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Has your bank lowered your savings rate? Just get another bank account — or three

Ethan Wolff-Mann
·Senior Writer

If you have an online savings account, chances are you’ve received a lot of emails in the past two years telling you your rates are being cut.

Around two years ago, many online savings banks like Ally (ALLY), American Express (AXP), Barclays (BCS), Goldman Sachs’s Marcus (GS), CIT (CIT), Citi (C), Synchrony (SYF), and more were offering interest rates well over 2.00% for savings accounts.

Read more: How to save money for short-, mid-, and long-term goals

Back then, interest rates were higher and online banks competed readily for deposits — as did many robo-advisors like Betterment, Wealthfront, and even the investing app, Robinhood.

An interesting aspect of lower rates is that the order has also changed. The bank that offered the best in 2018 may be down the list today. For example, CIT was the most generous back then, but now Citi pays out the highest, with 0.90% APY.

If you’re looking to maximize your interest so you’re earning as much as possible on your savings or emergency fund, it can pay to be proactive and move your money.

A woman looks at Marcus, a new savings and loans app recently launched by Goldman Sachs in New York, U.S., January 10, 2020. REUTERS/Mike Segar
A woman looks at Marcus, a new savings and loans app recently launched by Goldman Sachs in New York, U.S., January 10, 2020. REUTERS/Mike Segar

Today, it’s very easy to set up an account with an online savings bank, and according to Greg McBride, Bankrate’s chief financial analyst, there’s no downside to having a bunch of accounts like there is with credit cards — “unless you consider keeping track of them a downside,” he said. Setting up an account doesn’t hurt your credit or make enemies with a bank.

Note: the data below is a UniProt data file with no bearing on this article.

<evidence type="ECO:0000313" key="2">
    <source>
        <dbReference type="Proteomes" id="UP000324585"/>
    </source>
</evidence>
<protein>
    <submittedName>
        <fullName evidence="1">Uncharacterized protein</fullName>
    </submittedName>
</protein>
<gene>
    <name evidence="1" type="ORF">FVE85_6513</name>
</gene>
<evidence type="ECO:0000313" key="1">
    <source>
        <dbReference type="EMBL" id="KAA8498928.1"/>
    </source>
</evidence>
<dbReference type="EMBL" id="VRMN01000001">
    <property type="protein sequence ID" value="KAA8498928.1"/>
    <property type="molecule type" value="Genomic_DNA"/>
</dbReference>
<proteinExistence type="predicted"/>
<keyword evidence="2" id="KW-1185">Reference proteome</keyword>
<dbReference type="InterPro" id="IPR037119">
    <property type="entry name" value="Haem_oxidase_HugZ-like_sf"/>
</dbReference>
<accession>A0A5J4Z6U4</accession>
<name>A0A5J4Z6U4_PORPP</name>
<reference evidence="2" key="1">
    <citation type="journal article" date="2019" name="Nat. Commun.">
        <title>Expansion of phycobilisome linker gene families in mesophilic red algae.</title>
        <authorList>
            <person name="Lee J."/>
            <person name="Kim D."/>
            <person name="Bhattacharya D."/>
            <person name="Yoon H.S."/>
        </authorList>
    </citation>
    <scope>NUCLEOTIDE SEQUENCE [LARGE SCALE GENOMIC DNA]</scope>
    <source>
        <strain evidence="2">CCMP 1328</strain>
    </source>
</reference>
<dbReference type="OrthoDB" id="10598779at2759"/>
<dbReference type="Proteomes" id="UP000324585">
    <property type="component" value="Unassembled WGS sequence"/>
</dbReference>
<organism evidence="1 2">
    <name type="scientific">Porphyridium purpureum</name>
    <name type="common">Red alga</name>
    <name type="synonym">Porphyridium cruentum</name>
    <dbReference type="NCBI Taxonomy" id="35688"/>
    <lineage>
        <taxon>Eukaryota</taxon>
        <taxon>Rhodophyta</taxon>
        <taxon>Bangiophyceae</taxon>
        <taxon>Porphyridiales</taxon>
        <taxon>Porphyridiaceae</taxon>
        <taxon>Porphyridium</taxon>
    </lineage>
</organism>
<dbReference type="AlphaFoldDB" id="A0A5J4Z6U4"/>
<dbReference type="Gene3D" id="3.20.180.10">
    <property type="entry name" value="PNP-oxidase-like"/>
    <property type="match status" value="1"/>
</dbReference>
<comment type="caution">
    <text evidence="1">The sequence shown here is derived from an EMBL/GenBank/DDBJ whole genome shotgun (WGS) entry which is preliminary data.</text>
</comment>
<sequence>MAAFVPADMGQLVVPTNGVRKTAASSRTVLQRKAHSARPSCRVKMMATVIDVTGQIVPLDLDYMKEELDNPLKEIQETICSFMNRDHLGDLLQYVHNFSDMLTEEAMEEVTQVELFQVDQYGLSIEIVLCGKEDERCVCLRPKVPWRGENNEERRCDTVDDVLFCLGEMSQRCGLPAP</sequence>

That means you could easily set up multiple accounts with various online savings banks and simply transfer money to the one that pays the most. Interbank transfers are generally done via ACH methods, which are easy to do through banks’ websites and are free, taking a couple days to clear.

However, for most people, the upside to switching to a different high-yield account isn’t particularly high. The difference of 0.80% to 0.90% is far less than the difference between having a traditional savings account (they pay around 0.09% APY on average, according to Bankrate) and any of the high-yield online savings accounts in question.

For example, if you have $5,000 in cash, you’ll only make $5 per year by going to Discover from Citizens Access (0.70% from 0.60%).

So while people might get annoyed every time the bank notifies that the rates have fallen, the difference isn’t much.

Ethan Wolff-Mann is a writer at Yahoo Finance focusing on consumer issues, personal finance, retail, airlines, and more. Follow him on Twitter @ewolffmann.